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The Minister for Energy was seen lauding his government’s efforts in the power sector the other day on the floor of the lower house. This is how far the joke goes. There is no point in debating who takes the podium in power sector mismanagement from the PPP government to the PTI’s. Lack of political will, misguided priorities, incompetence, and inaction – are the common adjectives one can attribute to all three government with magnitude of varying degrees.

The last PML-N government gets its fair share of due credit on ensuring enough energy in the system. It does not get anywhere near its fair share of criticism on how the energy affordability side of the equation was disregarded and is now haunting the consumers and the entire system. Similarly, the PPP government before it gets all the flak for not adding enough power in the system, and doing nothing to cap the system losses, that led to the birth and nourishment of the infamous circular debt.

The PTI government, true to its anti-status-quo slogan, does not want to end up like PPP or PML-N. Yet, it is ending up being a bit of both. The system issues are decade old. Pakistan has no shortage of sector experts to outline the real issues, and their possible solutions. There have been multiple papers written and plans presented, and forgotten in the last ten years, on how to resurrect the ailing power sector. As cliched as it may sound, the lack of political will remains the mother of all obstacles towards clearing the mess.

Political will comes with political capital – and this government has the weakest of them all, in terms of its parliamentary strength. So, the revenues measures needed to keep the system from falling away every now and then, are the toughest, and will remain so under this government. Not all revenue measures are unjust – especially when there is a massive backlog of unadjusted arrears. But the consumers and the system would not care about whose fault it was in the first place.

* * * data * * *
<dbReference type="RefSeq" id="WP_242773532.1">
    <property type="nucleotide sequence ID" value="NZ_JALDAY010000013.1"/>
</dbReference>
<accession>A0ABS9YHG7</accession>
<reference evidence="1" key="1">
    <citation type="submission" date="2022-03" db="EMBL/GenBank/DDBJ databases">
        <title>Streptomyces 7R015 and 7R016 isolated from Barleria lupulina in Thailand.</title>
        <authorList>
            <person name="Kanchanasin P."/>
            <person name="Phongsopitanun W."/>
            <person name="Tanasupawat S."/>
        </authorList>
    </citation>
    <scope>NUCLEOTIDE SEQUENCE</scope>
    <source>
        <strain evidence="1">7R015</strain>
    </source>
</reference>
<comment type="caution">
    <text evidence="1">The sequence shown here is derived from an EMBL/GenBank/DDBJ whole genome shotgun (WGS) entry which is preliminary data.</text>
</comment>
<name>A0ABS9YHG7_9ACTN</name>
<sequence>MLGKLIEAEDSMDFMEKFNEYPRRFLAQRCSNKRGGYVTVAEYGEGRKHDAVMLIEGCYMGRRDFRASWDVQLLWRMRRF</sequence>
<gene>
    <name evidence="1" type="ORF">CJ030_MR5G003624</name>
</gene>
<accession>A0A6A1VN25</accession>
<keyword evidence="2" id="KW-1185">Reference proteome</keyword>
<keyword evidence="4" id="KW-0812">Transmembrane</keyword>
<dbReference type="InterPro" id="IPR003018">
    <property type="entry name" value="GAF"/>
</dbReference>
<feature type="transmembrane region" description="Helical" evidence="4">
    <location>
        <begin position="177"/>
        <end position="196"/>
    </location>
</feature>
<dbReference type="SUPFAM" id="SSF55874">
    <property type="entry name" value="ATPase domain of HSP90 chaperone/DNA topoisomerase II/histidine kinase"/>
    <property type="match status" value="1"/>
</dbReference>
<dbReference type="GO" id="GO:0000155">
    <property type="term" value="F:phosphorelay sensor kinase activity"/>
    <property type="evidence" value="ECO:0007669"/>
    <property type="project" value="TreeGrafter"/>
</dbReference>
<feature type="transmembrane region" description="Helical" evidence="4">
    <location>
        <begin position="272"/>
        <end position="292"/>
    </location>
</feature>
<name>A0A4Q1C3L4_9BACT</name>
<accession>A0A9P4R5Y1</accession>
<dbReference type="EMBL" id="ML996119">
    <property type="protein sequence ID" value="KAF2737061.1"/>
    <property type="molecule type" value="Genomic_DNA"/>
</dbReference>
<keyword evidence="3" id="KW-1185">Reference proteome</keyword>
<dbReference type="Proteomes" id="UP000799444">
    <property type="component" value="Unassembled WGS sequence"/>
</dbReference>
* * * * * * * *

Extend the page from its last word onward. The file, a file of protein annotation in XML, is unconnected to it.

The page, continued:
Making most consumers pay for the true cost of power should not even be up for debate. Prior inactions do make matters worse, but it is a bitter pill that has to be taken, Earlier, the better, or the system could be in a shape so bad that will make the yesteryear mess look like little problems. But that must be simultaneously supported with reform actions, some of which just need direction and competence, and not a whole lot of political will.

That the system losses are a massive drag is known to all. That privatization is the only way out of it, is no secret either. Yet, showing nothing on this front, year after year, with thousands of pages written on the merits of privatization discos and getting away with inefficient gencos – will achieve nothing. That is where, any revenue measure, in absence of efforts to reduce losses, improve efficiencies, introduce transparency, automation, and market opening – will always be met with skepticism.

That is where the idea of introducing surcharges to deal with the massive stock of circular debt (Rs2 trillion and growing) will not have many supporters. No price increase is ever welcome by the consumers, but when revenue measures are a plain admission of failure to reform, they won’t even get the nod from those looking at things on rationale. The mess is getting messier – and no amount of tweeting or chest thumping in the parliament will stop it. It needs fixing. Soon.